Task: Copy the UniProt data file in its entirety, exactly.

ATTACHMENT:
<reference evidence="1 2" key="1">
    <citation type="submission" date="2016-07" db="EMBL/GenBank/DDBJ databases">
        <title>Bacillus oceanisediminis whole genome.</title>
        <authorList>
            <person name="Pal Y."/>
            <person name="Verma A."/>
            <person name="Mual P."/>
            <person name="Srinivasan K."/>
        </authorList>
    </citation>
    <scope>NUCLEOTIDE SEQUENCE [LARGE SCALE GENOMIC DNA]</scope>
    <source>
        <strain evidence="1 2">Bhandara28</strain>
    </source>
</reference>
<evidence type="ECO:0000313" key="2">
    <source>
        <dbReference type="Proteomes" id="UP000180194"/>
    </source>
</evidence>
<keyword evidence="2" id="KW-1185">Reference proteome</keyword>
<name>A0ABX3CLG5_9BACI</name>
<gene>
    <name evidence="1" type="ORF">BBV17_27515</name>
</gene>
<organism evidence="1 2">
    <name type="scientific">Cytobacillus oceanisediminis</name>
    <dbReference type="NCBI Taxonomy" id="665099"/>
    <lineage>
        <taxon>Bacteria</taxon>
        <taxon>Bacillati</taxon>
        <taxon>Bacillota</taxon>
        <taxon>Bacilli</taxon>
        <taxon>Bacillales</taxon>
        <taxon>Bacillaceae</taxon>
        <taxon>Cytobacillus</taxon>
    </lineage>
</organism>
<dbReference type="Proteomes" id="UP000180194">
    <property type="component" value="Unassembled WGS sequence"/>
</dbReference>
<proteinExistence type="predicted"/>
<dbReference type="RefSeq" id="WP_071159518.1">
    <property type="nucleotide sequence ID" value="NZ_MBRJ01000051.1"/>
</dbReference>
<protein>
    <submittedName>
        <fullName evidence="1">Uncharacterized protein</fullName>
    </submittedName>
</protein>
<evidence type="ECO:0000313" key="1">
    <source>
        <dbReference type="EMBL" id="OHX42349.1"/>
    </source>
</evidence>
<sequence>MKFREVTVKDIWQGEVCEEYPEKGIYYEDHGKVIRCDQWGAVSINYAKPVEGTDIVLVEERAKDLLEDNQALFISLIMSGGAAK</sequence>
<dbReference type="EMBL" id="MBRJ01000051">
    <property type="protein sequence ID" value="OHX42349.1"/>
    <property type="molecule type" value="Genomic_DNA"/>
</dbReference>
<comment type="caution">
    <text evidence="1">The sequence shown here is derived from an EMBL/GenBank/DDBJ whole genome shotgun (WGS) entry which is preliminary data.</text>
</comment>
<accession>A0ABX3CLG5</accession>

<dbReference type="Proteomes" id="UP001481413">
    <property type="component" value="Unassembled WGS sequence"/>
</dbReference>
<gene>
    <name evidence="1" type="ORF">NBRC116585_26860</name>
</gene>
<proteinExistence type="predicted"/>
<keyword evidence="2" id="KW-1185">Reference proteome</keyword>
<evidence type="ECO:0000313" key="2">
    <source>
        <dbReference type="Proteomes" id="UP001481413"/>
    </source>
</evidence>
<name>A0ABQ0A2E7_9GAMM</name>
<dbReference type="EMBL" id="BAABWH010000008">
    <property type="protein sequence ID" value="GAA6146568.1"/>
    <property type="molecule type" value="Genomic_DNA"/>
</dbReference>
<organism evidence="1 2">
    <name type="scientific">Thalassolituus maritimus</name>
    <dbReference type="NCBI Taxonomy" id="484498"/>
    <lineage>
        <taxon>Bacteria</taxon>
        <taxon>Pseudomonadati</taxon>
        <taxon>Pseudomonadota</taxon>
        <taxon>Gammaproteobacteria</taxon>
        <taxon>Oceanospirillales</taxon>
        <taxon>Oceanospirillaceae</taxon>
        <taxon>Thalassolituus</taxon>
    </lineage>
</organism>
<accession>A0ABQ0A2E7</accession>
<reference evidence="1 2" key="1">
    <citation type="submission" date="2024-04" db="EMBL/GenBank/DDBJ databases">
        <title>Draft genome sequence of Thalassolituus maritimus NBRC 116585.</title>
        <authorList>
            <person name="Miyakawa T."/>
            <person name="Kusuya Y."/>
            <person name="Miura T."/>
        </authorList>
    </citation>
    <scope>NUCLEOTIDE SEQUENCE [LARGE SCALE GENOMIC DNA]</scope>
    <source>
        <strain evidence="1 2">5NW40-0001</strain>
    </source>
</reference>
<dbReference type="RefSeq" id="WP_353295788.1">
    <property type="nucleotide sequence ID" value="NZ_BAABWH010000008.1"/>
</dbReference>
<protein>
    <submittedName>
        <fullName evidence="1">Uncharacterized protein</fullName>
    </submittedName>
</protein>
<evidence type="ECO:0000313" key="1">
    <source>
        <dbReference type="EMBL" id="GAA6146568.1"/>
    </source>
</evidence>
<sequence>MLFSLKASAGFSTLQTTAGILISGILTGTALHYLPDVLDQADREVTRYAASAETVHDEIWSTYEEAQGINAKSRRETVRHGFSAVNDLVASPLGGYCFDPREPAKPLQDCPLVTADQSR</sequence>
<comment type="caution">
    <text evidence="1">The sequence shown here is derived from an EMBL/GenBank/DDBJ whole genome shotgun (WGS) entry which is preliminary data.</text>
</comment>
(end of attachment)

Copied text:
<reference evidence="1 2" key="1">
    <citation type="submission" date="2016-07" db="EMBL/GenBank/DDBJ databases">
        <title>Bacillus oceanisediminis whole genome.</title>
        <authorList>
            <person name="Pal Y."/>
            <person name="Verma A."/>
            <person name="Mual P."/>
            <person name="Srinivasan K."/>
        </authorList>
    </citation>
    <scope>NUCLEOTIDE SEQUENCE [LARGE SCALE GENOMIC DNA]</scope>
    <source>
        <strain evidence="1 2">Bhandara28</strain>
    </source>
</reference>
<evidence type="ECO:0000313" key="2">
    <source>
        <dbReference type="Proteomes" id="UP000180194"/>
    </source>
</evidence>
<keyword evidence="2" id="KW-1185">Reference proteome</keyword>
<name>A0ABX3CLG5_9BACI</name>
<gene>
    <name evidence="1" type="ORF">BBV17_27515</name>
</gene>
<organism evidence="1 2">
    <name type="scientific">Cytobacillus oceanisediminis</name>
    <dbReference type="NCBI Taxonomy" id="665099"/>
    <lineage>
        <taxon>Bacteria</taxon>
        <taxon>Bacillati</taxon>
        <taxon>Bacillota</taxon>
        <taxon>Bacilli</taxon>
        <taxon>Bacillales</taxon>
        <taxon>Bacillaceae</taxon>
        <taxon>Cytobacillus</taxon>
    </lineage>
</organism>
<dbReference type="Proteomes" id="UP000180194">
    <property type="component" value="Unassembled WGS sequence"/>
</dbReference>
<proteinExistence type="predicted"/>
<dbReference type="RefSeq" id="WP_071159518.1">
    <property type="nucleotide sequence ID" value="NZ_MBRJ01000051.1"/>
</dbReference>
<protein>
    <submittedName>
        <fullName evidence="1">Uncharacterized protein</fullName>
    </submittedName>
</protein>
<evidence type="ECO:0000313" key="1">
    <source>
        <dbReference type="EMBL" id="OHX42349.1"/>
    </source>
</evidence>
<sequence>MKFREVTVKDIWQGEVCEEYPEKGIYYEDHGKVIRCDQWGAVSINYAKPVEGTDIVLVEERAKDLLEDNQALFISLIMSGGAAK</sequence>
<dbReference type="EMBL" id="MBRJ01000051">
    <property type="protein sequence ID" value="OHX42349.1"/>
    <property type="molecule type" value="Genomic_DNA"/>
</dbReference>
<comment type="caution">
    <text evidence="1">The sequence shown here is derived from an EMBL/GenBank/DDBJ whole genome shotgun (WGS) entry which is preliminary data.</text>
</comment>
<accession>A0ABX3CLG5</accession>

<dbReference type="Proteomes" id="UP001481413">
    <property type="component" value="Unassembled WGS sequence"/>
</dbReference>
<gene>
    <name evidence="1" type="ORF">NBRC116585_26860</name>
</gene>
<proteinExistence type="predicted"/>
<keyword evidence="2" id="KW-1185">Reference proteome</keyword>
<evidence type="ECO:0000313" key="2">
    <source>
        <dbReference type="Proteomes" id="UP001481413"/>
    </source>
</evidence>
<name>A0ABQ0A2E7_9GAMM</name>
<dbReference type="EMBL" id="BAABWH010000008">
    <property type="protein sequence ID" value="GAA6146568.1"/>
    <property type="molecule type" value="Genomic_DNA"/>
</dbReference>
<organism evidence="1 2">
    <name type="scientific">Thalassolituus maritimus</name>
    <dbReference type="NCBI Taxonomy" id="484498"/>
    <lineage>
        <taxon>Bacteria</taxon>
        <taxon>Pseudomonadati</taxon>
        <taxon>Pseudomonadota</taxon>
        <taxon>Gammaproteobacteria</taxon>
        <taxon>Oceanospirillales</taxon>
        <taxon>Oceanospirillaceae</taxon>
        <taxon>Thalassolituus</taxon>
    </lineage>
</organism>
<accession>A0ABQ0A2E7</accession>
<reference evidence="1 2" key="1">
    <citation type="submission" date="2024-04" db="EMBL/GenBank/DDBJ databases">
        <title>Draft genome sequence of Thalassolituus maritimus NBRC 116585.</title>
        <authorList>
            <person name="Miyakawa T."/>
            <person name="Kusuya Y."/>
            <person name="Miura T."/>
        </authorList>
    </citation>
    <scope>NUCLEOTIDE SEQUENCE [LARGE SCALE GENOMIC DNA]</scope>
    <source>
        <strain evidence="1 2">5NW40-0001</strain>
    </source>
</reference>
<dbReference type="RefSeq" id="WP_353295788.1">
    <property type="nucleotide sequence ID" value="NZ_BAABWH010000008.1"/>
</dbReference>
<protein>
    <submittedName>
        <fullName evidence="1">Uncharacterized protein</fullName>
    </submittedName>
</protein>
<evidence type="ECO:0000313" key="1">
    <source>
        <dbReference type="EMBL" id="GAA6146568.1"/>
    </source>
</evidence>
<sequence>MLFSLKASAGFSTLQTTAGILISGILTGTALHYLPDVLDQADREVTRYAASAETVHDEIWSTYEEAQGINAKSRRETVRHGFSAVNDLVASPLGGYCFDPREPAKPLQDCPLVTADQSR</sequence>
<comment type="caution">
    <text evidence="1">The sequence shown here is derived from an EMBL/GenBank/DDBJ whole genome shotgun (WGS) entry which is preliminary data.</text>
</comment>